"Nothing Sacred" is no "His Girl Friday"; in fact, the dialogue is not just normally paced but notably poorly lip-synched. But the very early Technicolor more than makes up for it, especially striking when applied to the sophisticated city-interiors sort of film that we expect to see in black and white. Watch for the stunning color aerial views of recently skyscrapered New York. And don't worry, the embarrassingly stereotypical black characters who open the film will be almost balanced out by equally cartoonish stereotypes of Vermonters, Central European (ahem) doctors and Swedes.

5 members like this review
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top reviewer

One of the delightful Carole Lombard screwball comedies from the 1930's. The movie is a bit stiff compared to MY MAN GODFREY, but she is nothing short of absolutely delightful throughout the picture. Worth watching and entertaining.

1 member likes this review

Great movie..very entertaining.

1 member likes this review

Of course I loved it.

1 member likes this review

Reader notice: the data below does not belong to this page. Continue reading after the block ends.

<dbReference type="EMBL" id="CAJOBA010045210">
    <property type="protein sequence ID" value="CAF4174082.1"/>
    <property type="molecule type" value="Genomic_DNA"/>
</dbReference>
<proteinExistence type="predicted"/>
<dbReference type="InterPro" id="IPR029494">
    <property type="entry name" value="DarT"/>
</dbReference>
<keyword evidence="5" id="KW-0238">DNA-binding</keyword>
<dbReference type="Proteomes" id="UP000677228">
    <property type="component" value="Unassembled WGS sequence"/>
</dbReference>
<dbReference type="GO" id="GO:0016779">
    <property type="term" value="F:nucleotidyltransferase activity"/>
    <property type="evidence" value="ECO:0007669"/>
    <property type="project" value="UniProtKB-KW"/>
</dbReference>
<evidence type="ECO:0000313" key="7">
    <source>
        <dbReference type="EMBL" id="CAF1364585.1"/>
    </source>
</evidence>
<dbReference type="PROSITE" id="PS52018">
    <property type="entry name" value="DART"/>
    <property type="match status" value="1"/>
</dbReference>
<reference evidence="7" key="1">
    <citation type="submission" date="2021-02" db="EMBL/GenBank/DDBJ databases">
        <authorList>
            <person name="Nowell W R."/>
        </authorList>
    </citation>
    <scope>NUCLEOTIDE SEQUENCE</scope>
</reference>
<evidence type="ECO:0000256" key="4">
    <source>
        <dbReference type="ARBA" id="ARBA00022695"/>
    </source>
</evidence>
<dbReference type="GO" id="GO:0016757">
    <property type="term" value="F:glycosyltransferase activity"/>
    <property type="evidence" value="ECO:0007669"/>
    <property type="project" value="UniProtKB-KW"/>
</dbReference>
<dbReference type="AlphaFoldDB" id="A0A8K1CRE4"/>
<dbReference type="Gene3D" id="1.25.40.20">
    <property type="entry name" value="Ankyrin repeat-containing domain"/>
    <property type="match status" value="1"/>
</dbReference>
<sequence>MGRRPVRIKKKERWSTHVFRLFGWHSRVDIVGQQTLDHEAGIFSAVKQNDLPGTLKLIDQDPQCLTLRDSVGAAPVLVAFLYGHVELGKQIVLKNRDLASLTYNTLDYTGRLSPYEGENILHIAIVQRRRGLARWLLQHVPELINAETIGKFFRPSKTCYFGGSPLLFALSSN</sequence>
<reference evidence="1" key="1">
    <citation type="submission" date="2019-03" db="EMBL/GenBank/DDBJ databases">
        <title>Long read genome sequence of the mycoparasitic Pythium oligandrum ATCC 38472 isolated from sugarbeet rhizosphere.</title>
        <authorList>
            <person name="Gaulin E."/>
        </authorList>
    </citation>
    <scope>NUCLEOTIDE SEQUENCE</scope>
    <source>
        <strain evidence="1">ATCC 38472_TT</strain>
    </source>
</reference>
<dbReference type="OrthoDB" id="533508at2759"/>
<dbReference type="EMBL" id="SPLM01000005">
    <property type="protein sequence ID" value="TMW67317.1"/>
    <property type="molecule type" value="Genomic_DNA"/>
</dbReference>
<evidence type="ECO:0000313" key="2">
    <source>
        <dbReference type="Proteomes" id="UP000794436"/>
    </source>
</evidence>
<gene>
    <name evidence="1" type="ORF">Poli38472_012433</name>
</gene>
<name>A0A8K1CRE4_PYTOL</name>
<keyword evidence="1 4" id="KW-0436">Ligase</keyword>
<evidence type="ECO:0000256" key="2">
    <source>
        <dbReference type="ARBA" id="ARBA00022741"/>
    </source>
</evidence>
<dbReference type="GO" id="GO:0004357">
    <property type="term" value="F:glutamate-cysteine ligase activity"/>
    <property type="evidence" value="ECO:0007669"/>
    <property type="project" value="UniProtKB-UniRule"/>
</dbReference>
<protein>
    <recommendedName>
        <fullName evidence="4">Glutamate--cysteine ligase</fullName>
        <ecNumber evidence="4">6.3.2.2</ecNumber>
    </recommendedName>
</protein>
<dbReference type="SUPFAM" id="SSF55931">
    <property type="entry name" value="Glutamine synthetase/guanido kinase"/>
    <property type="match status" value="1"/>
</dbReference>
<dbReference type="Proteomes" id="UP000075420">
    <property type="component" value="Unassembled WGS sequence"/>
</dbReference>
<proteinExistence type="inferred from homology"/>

Carole Lombard is a treasure!

1 member likes this review
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filmmaker

Great film. Fabulous Ben Hecht script pokes fun at newspapers and public phenomena. Cast is delightful, in William Wellman-directed romp.

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top reviewer

Better-than-average mid-century Hollywood fodder, but I prefer Wellman's films before Hollywood cleaned him up to please the Hays Code. Night Nurse was Hollywood trash, too, but at least it was uncensored, and unsanitized. "Beggars of Life", an early Wellman silent from 1928, was brilliant. The Hays Code even affected French films that wanted to play in America, and ultimately, Hollywood abandoned the code in order to survive. A list of topics banned from cinema under the Hays Code (from Wikipedia):